Seeking peace. Striving for justice. Together.
A political scientist, academic, writer, and diplomat, Bunche took part in planning for the creation of the United Nations. He was an adviser to the U.S. delegation for the "Charter Conference" of the United Nations held in 1945. He took part in drafting the UN Charter. Along with Eleanor Roosevelt, Bunche played a key role in the creation and adoption of the Universal Declaration of Human Rights.
In 1947, Bunche was assigned to the United Nations Special Committee on Palestine (UNSCOP). He became the Principal Secretary of the UN Palestine Commissioner. He served as the Personal Representative of Secretary-General with Count Folke Bernadotte, the United Nations Mediator on Palestine. Following the assassination of Bernadotte in September 1948, Bunche became the Acting Mediator. He chaired the UN mediation efforts and is credited with the successful negotiation of four armistice agreements that helped end that conflict.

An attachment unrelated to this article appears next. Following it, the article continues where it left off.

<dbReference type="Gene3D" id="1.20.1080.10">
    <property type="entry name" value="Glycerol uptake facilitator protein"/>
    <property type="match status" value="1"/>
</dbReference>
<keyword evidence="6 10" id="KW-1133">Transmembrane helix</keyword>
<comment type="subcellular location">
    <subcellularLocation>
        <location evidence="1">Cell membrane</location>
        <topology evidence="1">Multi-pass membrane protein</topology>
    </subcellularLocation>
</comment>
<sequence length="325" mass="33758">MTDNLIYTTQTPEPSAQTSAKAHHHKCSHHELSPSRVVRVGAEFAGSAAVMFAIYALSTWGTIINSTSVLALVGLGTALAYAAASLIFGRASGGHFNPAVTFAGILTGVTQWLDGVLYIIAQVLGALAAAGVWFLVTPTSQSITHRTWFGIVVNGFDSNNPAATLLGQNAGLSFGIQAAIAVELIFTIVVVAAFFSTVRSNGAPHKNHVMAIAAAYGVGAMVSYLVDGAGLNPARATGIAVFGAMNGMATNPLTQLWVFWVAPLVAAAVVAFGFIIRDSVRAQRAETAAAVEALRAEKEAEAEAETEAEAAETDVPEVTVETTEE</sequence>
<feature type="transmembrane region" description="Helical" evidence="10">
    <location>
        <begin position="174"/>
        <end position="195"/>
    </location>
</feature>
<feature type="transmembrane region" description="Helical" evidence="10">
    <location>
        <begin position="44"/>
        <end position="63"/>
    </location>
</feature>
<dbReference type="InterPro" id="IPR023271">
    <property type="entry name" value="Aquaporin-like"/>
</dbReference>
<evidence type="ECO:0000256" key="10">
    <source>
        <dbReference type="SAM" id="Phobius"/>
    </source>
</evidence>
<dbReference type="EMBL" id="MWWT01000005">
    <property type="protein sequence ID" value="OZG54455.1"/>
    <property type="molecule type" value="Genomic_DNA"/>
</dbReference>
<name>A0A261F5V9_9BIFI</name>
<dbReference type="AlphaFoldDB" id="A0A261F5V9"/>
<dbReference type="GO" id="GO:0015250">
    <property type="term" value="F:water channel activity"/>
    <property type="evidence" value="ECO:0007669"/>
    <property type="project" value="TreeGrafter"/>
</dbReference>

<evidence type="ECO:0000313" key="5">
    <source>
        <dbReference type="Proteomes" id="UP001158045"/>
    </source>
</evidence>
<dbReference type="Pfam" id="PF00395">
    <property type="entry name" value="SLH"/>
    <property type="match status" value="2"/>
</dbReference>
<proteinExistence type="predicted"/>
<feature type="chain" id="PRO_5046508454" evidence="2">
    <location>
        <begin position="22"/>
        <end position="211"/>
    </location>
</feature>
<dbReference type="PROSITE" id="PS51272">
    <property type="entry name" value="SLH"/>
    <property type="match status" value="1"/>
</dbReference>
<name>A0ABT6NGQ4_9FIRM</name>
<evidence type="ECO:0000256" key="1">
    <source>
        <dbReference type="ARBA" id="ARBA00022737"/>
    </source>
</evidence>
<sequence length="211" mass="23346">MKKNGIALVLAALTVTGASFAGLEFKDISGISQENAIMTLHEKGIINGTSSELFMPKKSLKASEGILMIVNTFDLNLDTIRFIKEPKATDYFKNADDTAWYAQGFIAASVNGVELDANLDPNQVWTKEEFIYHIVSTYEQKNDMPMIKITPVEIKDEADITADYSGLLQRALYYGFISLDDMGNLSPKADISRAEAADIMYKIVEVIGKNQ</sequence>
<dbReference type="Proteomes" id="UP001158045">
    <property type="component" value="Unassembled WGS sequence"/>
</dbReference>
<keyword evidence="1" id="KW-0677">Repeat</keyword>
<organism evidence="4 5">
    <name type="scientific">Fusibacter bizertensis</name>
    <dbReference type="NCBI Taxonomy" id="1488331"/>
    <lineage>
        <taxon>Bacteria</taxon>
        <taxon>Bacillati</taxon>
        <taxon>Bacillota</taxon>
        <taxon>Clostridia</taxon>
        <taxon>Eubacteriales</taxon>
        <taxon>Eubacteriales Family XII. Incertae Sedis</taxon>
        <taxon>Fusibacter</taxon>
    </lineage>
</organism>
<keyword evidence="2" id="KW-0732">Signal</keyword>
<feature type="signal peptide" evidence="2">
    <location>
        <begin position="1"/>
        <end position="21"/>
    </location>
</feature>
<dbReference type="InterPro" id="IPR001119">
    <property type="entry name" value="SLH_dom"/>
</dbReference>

For his work, Bunche became the first African American and person of color to receive the Nobel Peace Prize. He continued to served the UN for over twenty years. His work included helping to end colonialism.
Bunche was an active and vocal supporter of the U.S. civil rights movement. He participated in the 1963 March on Washington and in the Selma to Montgomery, Alabama march, which contributed to the passage of the landmark Voting Rights Act of 1965 and federal enforcement of voting rights.
Dr. Ralph J. Bunche is one of so many individuals to honor – so many stories to remember - during Black History Month and always.
The photo of Dr. Ralph J. Bunche is from UN Photo.